Racing is a balance, says Scott Hyatt.
“You want to go as fast as you can, but you don’t want to be reckless about it,” says the commercial real estate agent and Evansville resident.
For Hyatt, his foray into racing is all thanks to his 1974 260Z Datsun racecar. In 2007, a friend passed along to Hyatt that a man in Owensboro, Kentucky, had the car sitting in his junkyard. The car sported a rough gray undercoat that wasn’t aesthetically pleasing; however, the bad paint job helped save the Datsun from rusting terribly.
“That’s what made it worthwhile, to be honest,” says Hyatt.
The Datsun 260Z had a run in the U.S. markets only for the 1974 model year. It was the second model released as a part of Nissan Motors first generation Z GT two-seat coupes. In the 1970s, the Z series found success on the Sports Car Club of America race circuit with notable drivers of the time, even Paul Newman.
Hyatt has spent the last seven years restoring his 260Z to racing quality. Much of the work he did on his own, save a few items such as the engine (rebuilt by a man in Chicago) and the blue paint job, which harkens back to the first 260Z he had in college.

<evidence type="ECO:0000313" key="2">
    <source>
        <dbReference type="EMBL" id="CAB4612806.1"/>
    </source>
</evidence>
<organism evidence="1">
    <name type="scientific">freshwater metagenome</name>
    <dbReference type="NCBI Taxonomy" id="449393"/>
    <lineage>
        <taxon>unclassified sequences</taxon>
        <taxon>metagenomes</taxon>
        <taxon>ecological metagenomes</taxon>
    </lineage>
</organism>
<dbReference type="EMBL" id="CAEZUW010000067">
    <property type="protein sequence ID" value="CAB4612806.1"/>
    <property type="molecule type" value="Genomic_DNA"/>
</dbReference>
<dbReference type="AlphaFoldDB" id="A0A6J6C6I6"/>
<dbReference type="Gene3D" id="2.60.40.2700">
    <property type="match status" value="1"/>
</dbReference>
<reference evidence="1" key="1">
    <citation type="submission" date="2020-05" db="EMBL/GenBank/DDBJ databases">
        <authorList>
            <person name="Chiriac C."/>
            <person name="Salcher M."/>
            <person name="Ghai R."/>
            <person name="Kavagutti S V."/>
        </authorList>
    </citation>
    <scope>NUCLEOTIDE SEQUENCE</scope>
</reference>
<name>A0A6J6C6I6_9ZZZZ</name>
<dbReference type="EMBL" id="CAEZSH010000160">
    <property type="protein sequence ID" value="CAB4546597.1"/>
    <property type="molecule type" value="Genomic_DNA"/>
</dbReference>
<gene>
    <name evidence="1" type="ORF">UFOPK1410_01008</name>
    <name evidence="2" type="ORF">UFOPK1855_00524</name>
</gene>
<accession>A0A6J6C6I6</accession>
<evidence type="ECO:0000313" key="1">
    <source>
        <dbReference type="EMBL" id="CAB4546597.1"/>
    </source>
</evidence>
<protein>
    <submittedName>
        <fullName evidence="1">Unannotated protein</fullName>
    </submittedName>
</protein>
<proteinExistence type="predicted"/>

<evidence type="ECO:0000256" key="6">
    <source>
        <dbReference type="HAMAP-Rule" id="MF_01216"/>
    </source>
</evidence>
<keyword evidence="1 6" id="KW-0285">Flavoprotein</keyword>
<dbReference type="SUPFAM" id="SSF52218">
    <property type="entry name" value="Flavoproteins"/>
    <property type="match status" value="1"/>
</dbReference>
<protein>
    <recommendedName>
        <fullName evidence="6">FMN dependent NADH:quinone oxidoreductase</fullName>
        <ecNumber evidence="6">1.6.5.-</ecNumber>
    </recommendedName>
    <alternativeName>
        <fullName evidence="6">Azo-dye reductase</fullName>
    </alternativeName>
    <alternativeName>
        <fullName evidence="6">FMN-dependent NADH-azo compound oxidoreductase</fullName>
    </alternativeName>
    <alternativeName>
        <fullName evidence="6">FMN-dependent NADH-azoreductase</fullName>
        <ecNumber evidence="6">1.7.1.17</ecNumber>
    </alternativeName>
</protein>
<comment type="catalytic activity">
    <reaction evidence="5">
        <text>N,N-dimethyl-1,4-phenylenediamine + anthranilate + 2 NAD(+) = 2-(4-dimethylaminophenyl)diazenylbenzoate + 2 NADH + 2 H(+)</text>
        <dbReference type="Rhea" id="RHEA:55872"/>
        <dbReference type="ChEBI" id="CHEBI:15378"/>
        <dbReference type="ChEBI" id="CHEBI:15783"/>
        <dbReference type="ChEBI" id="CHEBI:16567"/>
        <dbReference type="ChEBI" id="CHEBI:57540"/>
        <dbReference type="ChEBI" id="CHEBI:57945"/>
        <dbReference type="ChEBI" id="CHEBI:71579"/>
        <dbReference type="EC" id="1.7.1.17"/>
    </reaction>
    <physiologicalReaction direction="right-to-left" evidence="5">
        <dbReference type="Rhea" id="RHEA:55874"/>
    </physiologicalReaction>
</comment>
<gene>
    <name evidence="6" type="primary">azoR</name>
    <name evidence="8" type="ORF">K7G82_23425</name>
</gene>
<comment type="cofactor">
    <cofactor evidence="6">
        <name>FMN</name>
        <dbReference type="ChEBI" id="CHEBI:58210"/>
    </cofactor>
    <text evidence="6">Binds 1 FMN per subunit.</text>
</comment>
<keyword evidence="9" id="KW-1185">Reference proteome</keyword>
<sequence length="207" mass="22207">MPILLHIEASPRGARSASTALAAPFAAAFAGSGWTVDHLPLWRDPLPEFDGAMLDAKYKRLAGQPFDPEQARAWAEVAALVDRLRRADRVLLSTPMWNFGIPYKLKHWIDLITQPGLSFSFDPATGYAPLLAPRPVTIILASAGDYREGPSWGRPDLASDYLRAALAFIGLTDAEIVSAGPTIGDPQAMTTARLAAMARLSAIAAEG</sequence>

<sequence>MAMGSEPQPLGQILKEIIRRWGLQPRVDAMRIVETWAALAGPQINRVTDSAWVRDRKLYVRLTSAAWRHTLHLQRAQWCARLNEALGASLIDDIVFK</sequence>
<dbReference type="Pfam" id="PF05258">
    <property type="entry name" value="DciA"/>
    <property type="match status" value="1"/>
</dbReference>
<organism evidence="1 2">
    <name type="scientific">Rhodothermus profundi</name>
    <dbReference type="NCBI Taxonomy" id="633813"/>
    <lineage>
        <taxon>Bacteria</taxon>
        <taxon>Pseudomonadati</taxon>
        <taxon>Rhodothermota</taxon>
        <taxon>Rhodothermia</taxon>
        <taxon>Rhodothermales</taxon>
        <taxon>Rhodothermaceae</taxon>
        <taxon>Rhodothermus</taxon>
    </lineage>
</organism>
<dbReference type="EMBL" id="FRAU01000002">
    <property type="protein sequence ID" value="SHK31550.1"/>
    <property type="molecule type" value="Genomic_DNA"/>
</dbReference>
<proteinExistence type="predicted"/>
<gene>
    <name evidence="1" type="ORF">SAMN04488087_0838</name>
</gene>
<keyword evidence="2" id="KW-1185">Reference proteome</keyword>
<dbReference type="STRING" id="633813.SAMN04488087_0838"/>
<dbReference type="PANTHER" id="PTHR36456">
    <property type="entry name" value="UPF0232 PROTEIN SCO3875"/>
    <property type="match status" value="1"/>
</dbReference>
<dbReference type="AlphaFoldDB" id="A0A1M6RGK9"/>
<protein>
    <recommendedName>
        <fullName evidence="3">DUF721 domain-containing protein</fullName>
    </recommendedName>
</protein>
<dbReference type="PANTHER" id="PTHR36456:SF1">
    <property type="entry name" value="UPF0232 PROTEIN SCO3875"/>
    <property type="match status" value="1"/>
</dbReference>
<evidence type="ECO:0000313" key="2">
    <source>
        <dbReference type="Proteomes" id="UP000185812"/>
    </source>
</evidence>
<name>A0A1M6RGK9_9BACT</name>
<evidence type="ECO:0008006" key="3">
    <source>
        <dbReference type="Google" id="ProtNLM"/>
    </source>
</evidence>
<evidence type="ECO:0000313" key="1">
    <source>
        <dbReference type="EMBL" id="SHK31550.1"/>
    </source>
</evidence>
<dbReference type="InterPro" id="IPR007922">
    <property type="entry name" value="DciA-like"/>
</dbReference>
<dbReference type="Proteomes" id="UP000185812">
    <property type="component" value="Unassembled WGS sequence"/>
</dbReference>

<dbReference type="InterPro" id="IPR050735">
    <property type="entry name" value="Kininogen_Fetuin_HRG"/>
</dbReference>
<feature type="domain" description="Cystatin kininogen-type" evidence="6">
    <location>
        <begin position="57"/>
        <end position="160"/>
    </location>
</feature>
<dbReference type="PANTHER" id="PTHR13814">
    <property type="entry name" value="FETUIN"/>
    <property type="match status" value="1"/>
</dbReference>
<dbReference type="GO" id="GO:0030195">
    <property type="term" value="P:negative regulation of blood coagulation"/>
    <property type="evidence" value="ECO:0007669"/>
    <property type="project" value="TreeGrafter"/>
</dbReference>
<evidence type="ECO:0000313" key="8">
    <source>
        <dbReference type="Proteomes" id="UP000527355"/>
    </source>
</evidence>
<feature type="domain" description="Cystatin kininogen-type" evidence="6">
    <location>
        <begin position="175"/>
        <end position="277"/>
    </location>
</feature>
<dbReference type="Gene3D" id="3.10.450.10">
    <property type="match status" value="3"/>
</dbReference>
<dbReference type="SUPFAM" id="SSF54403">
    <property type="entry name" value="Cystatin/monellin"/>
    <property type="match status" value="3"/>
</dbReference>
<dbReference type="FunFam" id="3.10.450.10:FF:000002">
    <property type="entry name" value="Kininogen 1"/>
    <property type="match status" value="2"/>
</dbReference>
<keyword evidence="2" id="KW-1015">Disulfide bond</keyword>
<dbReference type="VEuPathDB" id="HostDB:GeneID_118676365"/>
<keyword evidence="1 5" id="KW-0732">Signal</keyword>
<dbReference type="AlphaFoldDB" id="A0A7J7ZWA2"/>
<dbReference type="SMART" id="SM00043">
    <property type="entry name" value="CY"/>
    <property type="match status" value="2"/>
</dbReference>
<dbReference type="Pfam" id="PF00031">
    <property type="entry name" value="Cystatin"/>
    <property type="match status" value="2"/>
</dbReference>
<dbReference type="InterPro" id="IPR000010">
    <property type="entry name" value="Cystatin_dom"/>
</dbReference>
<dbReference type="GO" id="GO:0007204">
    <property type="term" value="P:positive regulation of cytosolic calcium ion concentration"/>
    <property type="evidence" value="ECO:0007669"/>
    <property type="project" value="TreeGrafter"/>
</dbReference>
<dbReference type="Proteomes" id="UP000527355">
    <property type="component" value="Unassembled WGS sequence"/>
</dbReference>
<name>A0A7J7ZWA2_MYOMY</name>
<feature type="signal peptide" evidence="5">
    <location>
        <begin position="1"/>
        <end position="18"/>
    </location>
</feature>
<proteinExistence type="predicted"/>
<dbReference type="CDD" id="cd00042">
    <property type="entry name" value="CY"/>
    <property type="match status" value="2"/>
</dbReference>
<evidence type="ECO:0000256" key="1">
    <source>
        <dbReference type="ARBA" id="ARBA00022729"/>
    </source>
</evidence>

After completing the work in early 2017, Hyatt took the Datsun to his first race, Ginger Man Raceway in South Haven, Michigan. After that, he went to gear head heaven — Road America in Elkhart Lake, Wisconsin. There, he races the Datsun in events sponsored by the Vintage Sports Car Drivers Association, of which he is a member. The group is a nonprofit club that organizes vintage race events for members. Hyatt calls them gentleman races.
“The theory about vintage racing is you run at about 90 percent of your capability. You don’t win any money or trophies. You don’t even get a ribbon,” he says. “It’s just seeing what you can do.”
But that’s what makes the gentleman racing so fun, he says. The people are diverse, the track is beautiful, and the event is fun.
“I like it, I really like it,” says Hyatt with a grin.